Restoring and preparing the cutting iron and the cap iron The #151 flat-bottomed spokeshave is now the commonest of all spokeshaves in use for general woodworking and the traditional wooden pattern from 17th century origins is no longer a production model because it generally ceased being produced in the 1920s because of the #151 success.…

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Sharpening Spokeshaves Needs Good Leverage All too often punching a keyboard doesn’t strengthen the right finger, hand and arm muscles for sharpening super short blades like spokeshave blades. I do freehand-sharpen without any such associated problems but I have taught enough students through the decades of training to know many do find great difficulty applying sufficient pressure…

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I bought three #151’s via eBay recently to show what could be had for under £10 knowing the steel cutting iron, cast body and associated adjusting mechanisms will be original Sheffield steel of quality rather than an Asian import under the banner of say Irwin or Stanley or whatever. In this series I want to…

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 More on spokeshaves – How I Got Started With One Growing up in the 50s and 60s and then throughout my apprenticing years in the mid 1960s I worked considerably in restoration work on older houses that had settled more solidly through two world wars, much demolition from bomb droppage and of course normal settlement…

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Here is the way forward for making the Paul Sellers’ Spokeshave Blade Extender There is a lot more besides hurting fingers and hands when it comes to freehand sharpening small blades like spokeshave blades. Applying effective pressure is hard and keeping even pressure across the width of the iron with just fingertips is nigh on impossible.…

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We use spokeshaves a lot at the school. From the Foundational Course projects through to rocking chairs, these tools prove invaluable for shaping arches, rounding over and other multidimensional features we woodworkers configure in our work. Though these tools are very forgiving when it comes to sharpness; they are at their peak if they are…

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Flat-bottomed and Round-bottomed Spokeshaves   Hi Paul, It was a pleasure to meet you at the Fredericksburg VA Woodworking Show. I hope to be taking your beginner course next spring.  However, I have two questions to ask. 1. Are all of your spokeshaves flat bottomed or do you use a rounded bottom spokeshave also?  If so,…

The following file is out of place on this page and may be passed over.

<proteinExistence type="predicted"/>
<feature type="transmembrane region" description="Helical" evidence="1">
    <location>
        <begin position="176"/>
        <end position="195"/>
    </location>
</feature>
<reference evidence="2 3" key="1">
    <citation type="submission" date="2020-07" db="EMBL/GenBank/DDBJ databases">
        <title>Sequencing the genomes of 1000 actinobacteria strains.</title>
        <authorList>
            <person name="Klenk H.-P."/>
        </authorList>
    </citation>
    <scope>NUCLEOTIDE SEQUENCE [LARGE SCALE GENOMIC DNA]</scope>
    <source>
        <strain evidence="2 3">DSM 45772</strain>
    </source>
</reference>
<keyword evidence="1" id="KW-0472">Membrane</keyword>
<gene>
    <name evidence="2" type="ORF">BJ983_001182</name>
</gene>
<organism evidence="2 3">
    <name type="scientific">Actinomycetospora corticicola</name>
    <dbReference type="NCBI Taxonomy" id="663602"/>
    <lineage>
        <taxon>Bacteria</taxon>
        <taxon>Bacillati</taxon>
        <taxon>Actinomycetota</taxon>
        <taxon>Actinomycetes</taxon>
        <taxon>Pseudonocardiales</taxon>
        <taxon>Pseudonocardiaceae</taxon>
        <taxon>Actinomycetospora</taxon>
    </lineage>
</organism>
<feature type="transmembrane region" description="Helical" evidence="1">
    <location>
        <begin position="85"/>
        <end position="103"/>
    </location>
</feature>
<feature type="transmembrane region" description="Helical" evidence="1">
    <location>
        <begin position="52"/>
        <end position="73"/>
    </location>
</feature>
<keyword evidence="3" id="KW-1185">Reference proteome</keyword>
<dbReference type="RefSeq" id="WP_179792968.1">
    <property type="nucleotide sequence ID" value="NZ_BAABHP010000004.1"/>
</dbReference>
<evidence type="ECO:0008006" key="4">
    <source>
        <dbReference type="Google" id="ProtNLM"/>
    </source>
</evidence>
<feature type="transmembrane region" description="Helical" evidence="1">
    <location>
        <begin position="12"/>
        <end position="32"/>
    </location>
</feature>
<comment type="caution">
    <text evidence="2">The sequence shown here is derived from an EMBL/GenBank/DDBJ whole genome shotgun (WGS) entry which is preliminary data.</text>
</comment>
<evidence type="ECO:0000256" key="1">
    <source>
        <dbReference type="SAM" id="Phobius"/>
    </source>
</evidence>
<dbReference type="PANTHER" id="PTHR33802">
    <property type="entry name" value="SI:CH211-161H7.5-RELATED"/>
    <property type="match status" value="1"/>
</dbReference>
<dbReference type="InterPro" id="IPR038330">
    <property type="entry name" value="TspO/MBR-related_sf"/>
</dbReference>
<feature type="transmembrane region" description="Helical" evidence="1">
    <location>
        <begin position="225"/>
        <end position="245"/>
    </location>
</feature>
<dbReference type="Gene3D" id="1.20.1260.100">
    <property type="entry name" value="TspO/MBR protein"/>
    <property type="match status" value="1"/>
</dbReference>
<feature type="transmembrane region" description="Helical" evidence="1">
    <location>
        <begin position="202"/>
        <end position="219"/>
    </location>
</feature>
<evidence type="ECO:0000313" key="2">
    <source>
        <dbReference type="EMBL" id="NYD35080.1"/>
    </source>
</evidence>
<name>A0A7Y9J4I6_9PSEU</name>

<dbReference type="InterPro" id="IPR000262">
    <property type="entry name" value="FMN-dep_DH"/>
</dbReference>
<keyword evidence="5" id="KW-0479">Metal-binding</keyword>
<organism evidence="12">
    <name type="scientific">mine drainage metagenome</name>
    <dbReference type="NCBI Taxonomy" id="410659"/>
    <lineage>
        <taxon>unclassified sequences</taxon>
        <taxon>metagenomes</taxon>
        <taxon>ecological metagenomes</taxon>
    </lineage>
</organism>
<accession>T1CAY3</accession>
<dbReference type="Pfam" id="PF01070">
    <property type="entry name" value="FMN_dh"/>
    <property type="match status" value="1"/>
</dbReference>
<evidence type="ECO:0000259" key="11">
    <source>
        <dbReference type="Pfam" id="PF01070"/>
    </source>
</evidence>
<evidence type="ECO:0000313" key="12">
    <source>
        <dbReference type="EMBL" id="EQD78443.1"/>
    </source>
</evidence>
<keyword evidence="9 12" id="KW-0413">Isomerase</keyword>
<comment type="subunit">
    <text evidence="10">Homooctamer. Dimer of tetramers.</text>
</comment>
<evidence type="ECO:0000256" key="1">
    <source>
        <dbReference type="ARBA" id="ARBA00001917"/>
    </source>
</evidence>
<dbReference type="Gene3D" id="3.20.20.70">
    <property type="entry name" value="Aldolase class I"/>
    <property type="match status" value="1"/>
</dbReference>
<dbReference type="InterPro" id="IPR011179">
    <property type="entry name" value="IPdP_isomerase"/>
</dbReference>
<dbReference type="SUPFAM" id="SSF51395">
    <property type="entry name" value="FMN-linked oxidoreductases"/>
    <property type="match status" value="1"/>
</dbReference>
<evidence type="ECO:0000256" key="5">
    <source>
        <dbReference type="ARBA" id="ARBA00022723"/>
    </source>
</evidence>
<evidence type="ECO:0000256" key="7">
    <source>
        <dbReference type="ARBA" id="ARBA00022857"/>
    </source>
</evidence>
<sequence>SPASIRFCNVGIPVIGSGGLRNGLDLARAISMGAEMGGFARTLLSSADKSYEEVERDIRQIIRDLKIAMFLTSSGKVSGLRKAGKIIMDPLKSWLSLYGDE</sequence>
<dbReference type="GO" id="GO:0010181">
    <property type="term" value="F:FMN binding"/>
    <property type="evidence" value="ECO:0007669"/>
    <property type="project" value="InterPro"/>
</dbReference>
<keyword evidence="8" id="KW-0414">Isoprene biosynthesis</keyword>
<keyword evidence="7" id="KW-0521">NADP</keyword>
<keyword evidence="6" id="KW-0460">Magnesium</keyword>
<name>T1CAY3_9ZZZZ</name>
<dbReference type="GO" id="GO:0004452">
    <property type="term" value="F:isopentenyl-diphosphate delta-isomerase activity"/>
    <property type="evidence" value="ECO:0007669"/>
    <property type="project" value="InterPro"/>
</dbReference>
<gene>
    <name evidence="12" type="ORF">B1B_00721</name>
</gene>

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Muscle development in the hands I meant to take pictures of a common problem with spokeshaves bedded at 40-45 degrees. This type includes almost all of the metal-cast models we know and love including Veritas and #151 models and more. People who tend to sharpen with micro bevels would best just sharpen a single bevel…

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Three years ago a woodworking guru in a British woodworking magazine gave advise to  a new woodworker because he had asked why he couldn’t get good results from his Stanley #151 The tool kept digging in and gouging the wood. The guru gave no remedial advise to the writer. He actually stated that you cannot…

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  • mark leatherland on Woodworking PatternsHi Paul, wise words. Im trying to develop my own patterns to speed up and improve my woodworking. I don't think that your nearly 400k followers will be looking elsewhere for a new…
  • Thomas Angle on Woodworking PatternsI can think of a few off the top of my head that seem to not master their tools. They do look clumsy and seem a little uncomfortable with them. Of course Paul has and elegance when…
  • Thomas Angle on Resistance to Change"Maybe one day I should publish the list of my own suppliers who have truly served me well" That would be helpful. It seems to be getting harder and harder to find good places to d…
  • Paul Sellers on Woodworking PatternsOne thing I learned and indeed loved about living and working in Texas for half my working life was how many children would address their fathers as Sir and Daddy in the same sente…
  • Hank Edwards on Woodworking PatternsMost everything I had intended to say has been said. Two points remain to be addressed. First to nemo: I work a great deal with translating. English does have a formal structure ak…
  • Jon on Woodworking PatternsYou're not the only one! I've started over from the beginning. The beginning, I think, because I'm not sure. I think the Paul Sellers Blog starts in the spring of 2012, but I'm not…
  • jay gill on Woodworking PatternsI love the integration of pattern and humility! Really got me thinking. A friend once told me that the only difference between a groove, a rut and a grave is depth. I think it's hu…